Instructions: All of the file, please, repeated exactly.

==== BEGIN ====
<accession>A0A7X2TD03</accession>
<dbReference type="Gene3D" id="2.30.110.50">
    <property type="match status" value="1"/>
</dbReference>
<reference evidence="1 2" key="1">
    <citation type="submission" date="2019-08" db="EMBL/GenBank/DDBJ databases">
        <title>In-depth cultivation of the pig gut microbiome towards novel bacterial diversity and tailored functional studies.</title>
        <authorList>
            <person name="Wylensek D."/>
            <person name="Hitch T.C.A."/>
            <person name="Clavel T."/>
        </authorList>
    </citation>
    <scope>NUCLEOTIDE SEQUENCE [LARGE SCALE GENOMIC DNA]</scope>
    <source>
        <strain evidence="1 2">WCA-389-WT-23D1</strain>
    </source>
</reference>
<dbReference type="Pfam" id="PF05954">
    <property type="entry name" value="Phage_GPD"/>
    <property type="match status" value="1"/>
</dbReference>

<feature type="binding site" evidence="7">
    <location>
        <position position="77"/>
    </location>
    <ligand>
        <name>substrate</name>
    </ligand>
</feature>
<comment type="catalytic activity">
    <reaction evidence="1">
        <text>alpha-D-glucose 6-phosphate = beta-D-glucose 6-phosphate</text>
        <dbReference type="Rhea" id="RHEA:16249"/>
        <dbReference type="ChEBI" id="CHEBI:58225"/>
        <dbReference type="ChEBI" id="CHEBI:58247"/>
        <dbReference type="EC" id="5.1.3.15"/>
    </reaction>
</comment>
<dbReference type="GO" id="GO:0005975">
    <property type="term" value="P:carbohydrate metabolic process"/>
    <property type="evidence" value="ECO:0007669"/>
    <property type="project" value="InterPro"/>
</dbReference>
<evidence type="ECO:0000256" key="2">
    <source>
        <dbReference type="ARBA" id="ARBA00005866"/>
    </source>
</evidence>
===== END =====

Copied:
<accession>A0A7X2TD03</accession>
<dbReference type="Gene3D" id="2.30.110.50">
    <property type="match status" value="1"/>
</dbReference>
<reference evidence="1 2" key="1">
    <citation type="submission" date="2019-08" db="EMBL/GenBank/DDBJ databases">
        <title>In-depth cultivation of the pig gut microbiome towards novel bacterial diversity and tailored functional studies.</title>
        <authorList>
            <person name="Wylensek D."/>
            <person name="Hitch T.C.A."/>
            <person name="Clavel T."/>
        </authorList>
    </citation>
    <scope>NUCLEOTIDE SEQUENCE [LARGE SCALE GENOMIC DNA]</scope>
    <source>
        <strain evidence="1 2">WCA-389-WT-23D1</strain>
    </source>
</reference>
<dbReference type="Pfam" id="PF05954">
    <property type="entry name" value="Phage_GPD"/>
    <property type="match status" value="1"/>
</dbReference>

<feature type="binding site" evidence="7">
    <location>
        <position position="77"/>
    </location>
    <ligand>
        <name>substrate</name>
    </ligand>
</feature>
<comment type="catalytic activity">
    <reaction evidence="1">
        <text>alpha-D-glucose 6-phosphate = beta-D-glucose 6-phosphate</text>
        <dbReference type="Rhea" id="RHEA:16249"/>
        <dbReference type="ChEBI" id="CHEBI:58225"/>
        <dbReference type="ChEBI" id="CHEBI:58247"/>
        <dbReference type="EC" id="5.1.3.15"/>
    </reaction>
</comment>
<dbReference type="GO" id="GO:0005975">
    <property type="term" value="P:carbohydrate metabolic process"/>
    <property type="evidence" value="ECO:0007669"/>
    <property type="project" value="InterPro"/>
</dbReference>
<evidence type="ECO:0000256" key="2">
    <source>
        <dbReference type="ARBA" id="ARBA00005866"/>
    </source>
</evidence>